Many years ago when my wife and I discovered our dream home in the country, we were delighted that we could figure out a way to turn a one-and one half story saltbox wing with all original 18th century details into a separate apartment. It was and still is the most charming rental unit, we’re convinced, in all of Westchester.
However, it came with one caveat. Whenever it was available for rent and we received inquiries from prospective tenants, the first thing my wife would ask was, “Do you mind telling me how tall you are?”
There was always a questioning pause on the other end of the line, but if the answer was 6’2” or over, her response was, “Sorry, I don’t think this apartment would be for you.” The reason was simple to explain. The structure was built in 1734 when people were shorter, and the ceilings on both floors are barely two inches more than that in height.
We didn’t want to waste any very tall person’s time in considering a home where they might feel like Gulliver visiting Lilliput or Alice in Wonderland inside the rabbit’s house.
In those early days, most houses were simple utilitarian structures and home builders knew that lesser heights meant less space to heat in the winter and therefore less wood chopping to fit into a day bursting with physical activity as it was.
My house belonged to a tenant farmer on the Van Cortlandt land grant and his needs were quite simple, but down the road a way at the landlord’s Van Cortlandt Manor, greater affluence afforded ceilings with greater height. The same holds true today.
While ceiling heights in Victorian times had reached average heights of 13 feet, based on English city houses, heights moderated down to eight feet with the advent of mass housing developments after World War II. That height, based on the standardized length of an eight foot stud, stayed in place until the term McMansion was coined in the early 1980s where center halls and family rooms could soar two stories high.
By the end of the 20th century, increased fuel costs put a damper on ceiling heights so that today the average ceiling height for new construction is nine feet on the first floor and eight feet on the second. That extra foot in height on the first floor, it is estimated, can increase the cost of building a home from $20,000 to $30,000, for a 4,000 sq. ft. house, depending on the area of the country in which it is built. And to keep everything in proper scale, a higher ceiling means that furniture might have to be larger, windows have to be taller, crown molding has to be thicker, a fireplace mantel must be taller, light fixtures bigger and even artwork has to be larger to cover more wall space.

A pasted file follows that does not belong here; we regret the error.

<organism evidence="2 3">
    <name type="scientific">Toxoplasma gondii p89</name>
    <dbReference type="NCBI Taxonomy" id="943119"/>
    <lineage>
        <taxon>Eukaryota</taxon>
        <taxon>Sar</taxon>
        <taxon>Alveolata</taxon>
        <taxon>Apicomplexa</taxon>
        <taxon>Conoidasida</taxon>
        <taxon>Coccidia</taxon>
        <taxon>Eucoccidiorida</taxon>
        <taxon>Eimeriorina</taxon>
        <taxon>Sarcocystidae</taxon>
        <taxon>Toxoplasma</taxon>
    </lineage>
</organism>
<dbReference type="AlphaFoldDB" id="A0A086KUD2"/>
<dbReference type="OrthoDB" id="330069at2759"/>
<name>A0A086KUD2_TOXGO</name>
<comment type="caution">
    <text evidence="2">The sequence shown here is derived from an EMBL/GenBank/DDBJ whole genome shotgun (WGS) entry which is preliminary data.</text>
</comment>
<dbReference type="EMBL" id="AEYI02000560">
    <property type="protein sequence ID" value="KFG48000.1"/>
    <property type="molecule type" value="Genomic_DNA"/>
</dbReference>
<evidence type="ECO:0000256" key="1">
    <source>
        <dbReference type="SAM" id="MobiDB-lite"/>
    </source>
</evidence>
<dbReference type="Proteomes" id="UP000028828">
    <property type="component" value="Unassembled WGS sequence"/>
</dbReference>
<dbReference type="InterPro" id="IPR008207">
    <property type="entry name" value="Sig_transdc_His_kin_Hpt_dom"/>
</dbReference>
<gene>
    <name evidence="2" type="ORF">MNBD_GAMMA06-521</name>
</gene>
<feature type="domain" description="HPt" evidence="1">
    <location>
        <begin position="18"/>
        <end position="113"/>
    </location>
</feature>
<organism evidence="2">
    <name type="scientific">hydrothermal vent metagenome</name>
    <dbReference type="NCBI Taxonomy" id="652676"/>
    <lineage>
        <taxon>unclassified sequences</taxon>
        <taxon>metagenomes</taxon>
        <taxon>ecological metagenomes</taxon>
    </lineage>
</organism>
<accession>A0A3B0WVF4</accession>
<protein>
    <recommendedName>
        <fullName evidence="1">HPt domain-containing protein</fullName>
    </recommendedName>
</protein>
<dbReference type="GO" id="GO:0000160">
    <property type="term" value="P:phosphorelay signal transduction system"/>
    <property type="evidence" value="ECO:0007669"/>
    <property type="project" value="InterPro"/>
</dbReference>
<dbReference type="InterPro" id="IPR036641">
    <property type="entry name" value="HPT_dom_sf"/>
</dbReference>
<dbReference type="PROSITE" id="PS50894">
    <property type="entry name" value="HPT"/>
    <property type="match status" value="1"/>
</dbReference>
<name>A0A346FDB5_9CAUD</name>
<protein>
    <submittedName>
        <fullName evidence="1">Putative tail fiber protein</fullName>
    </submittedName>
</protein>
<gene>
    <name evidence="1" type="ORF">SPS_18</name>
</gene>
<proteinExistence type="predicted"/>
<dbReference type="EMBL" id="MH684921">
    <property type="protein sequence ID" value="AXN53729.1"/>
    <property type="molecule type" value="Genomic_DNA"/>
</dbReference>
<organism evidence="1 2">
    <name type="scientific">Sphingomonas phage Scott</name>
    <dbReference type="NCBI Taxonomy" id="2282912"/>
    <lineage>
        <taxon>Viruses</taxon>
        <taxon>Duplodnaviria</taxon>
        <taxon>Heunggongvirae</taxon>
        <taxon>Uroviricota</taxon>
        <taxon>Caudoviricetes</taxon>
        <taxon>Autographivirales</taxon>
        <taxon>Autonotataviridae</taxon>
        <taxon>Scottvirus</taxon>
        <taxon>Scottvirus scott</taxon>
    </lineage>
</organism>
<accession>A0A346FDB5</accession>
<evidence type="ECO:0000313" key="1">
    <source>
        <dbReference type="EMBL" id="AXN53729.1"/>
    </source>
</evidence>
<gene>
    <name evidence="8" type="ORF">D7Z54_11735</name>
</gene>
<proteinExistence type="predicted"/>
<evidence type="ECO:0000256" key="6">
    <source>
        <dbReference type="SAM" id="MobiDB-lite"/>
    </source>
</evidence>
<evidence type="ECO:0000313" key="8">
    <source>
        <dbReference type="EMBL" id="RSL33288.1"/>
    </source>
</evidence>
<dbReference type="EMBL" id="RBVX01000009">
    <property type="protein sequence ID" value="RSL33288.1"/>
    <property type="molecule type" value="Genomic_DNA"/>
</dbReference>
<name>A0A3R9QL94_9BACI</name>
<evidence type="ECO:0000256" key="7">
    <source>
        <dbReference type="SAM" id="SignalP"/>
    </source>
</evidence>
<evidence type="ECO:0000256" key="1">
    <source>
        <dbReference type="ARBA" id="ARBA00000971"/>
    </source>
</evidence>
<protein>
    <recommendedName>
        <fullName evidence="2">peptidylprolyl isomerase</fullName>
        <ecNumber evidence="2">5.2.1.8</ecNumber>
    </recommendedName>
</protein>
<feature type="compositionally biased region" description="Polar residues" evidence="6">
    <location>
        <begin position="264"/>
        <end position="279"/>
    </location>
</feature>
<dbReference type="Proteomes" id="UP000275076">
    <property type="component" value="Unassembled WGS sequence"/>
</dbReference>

What mitigates the extra expense of taller ceilings is the cost savings that come from better insulation and other energy saving improvements to windows and doors.
My friend, architect Michael Piccirillo, who designs many upscale homes in the region, commented on ceiling height trends today as follows: “In the past, homes were built with what we call a “balloon frame” where studs go from grade level to roof, as opposed to the “platform frame” we use today where each floor’s studs make their own separate box and one box is placed upon the other. With a balloon frame, ceilings could be any height, but as the milling of studs was standardized to eight feet in the early 20th century, ceiling heights were almost universally that same measurement.
“A comfortable ceiling height today depends on who you talk to. Affluent clients are asking for a nine foot minimum ceiling height, but prefer 10 or even 12 foot ceilings. Anything less than that is unacceptable to the people who do not have to be concerned with utility costs. But, interestingly, new zoning regulations keep even the wealthiest clients from going overboard in that the overall building height is limited in our communities, which in turn limits the height to which we can build ceilings.”
Beyond cost, another factor to consider is the psychology of it all. Pulte Homes, one of the nation’s largest homebuilders, conducted research recently demonstrating that, while consumers like higher ceilings to have a room feel more expansive, they feel that it gives a greater sense of formality to the space, which can render it cold and austere.
But today, besides an open floor plan, we want homes that are more inviting, casual and warm. And, part of achieving that is with ceilings that are more humanly scaled. So if you’re a house-hunter, consider carefully the space between your head and the ceiling, because it can’t be changed easily, unless you partake of Alice’s magic mushroom!
Bill Primavera is a Residential and Commercial Realtor® associated with Coldwell Banker, as well as a publicist and journalist who writes regularly as The Home Guru. For questions about home maintenance or to engage him to help you buy or sell a home, he can be emailed at Bill@TheHomeGuru.com or called directly at 914-522-2076.